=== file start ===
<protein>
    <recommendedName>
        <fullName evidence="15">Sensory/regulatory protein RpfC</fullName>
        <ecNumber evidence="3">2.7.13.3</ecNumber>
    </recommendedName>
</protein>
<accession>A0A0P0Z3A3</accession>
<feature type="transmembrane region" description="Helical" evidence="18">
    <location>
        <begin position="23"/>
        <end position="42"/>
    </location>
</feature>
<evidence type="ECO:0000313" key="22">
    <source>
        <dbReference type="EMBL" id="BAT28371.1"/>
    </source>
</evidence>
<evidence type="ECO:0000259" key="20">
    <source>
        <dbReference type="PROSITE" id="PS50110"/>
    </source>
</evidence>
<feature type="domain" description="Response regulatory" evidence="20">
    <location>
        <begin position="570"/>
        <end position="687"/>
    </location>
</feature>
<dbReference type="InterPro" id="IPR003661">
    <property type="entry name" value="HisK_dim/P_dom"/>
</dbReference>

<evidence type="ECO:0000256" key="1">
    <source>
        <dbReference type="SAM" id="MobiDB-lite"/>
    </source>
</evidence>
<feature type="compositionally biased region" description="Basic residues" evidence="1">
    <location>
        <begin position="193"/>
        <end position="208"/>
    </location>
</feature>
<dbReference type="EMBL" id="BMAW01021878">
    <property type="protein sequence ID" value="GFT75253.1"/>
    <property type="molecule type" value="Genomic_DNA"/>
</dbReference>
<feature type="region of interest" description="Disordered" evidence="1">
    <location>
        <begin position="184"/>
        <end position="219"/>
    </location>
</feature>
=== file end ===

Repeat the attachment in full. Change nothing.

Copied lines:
<protein>
    <recommendedName>
        <fullName evidence="15">Sensory/regulatory protein RpfC</fullName>
        <ecNumber evidence="3">2.7.13.3</ecNumber>
    </recommendedName>
</protein>
<accession>A0A0P0Z3A3</accession>
<feature type="transmembrane region" description="Helical" evidence="18">
    <location>
        <begin position="23"/>
        <end position="42"/>
    </location>
</feature>
<evidence type="ECO:0000313" key="22">
    <source>
        <dbReference type="EMBL" id="BAT28371.1"/>
    </source>
</evidence>
<evidence type="ECO:0000259" key="20">
    <source>
        <dbReference type="PROSITE" id="PS50110"/>
    </source>
</evidence>
<feature type="domain" description="Response regulatory" evidence="20">
    <location>
        <begin position="570"/>
        <end position="687"/>
    </location>
</feature>
<dbReference type="InterPro" id="IPR003661">
    <property type="entry name" value="HisK_dim/P_dom"/>
</dbReference>

<evidence type="ECO:0000256" key="1">
    <source>
        <dbReference type="SAM" id="MobiDB-lite"/>
    </source>
</evidence>
<feature type="compositionally biased region" description="Basic residues" evidence="1">
    <location>
        <begin position="193"/>
        <end position="208"/>
    </location>
</feature>
<dbReference type="EMBL" id="BMAW01021878">
    <property type="protein sequence ID" value="GFT75253.1"/>
    <property type="molecule type" value="Genomic_DNA"/>
</dbReference>
<feature type="region of interest" description="Disordered" evidence="1">
    <location>
        <begin position="184"/>
        <end position="219"/>
    </location>
</feature>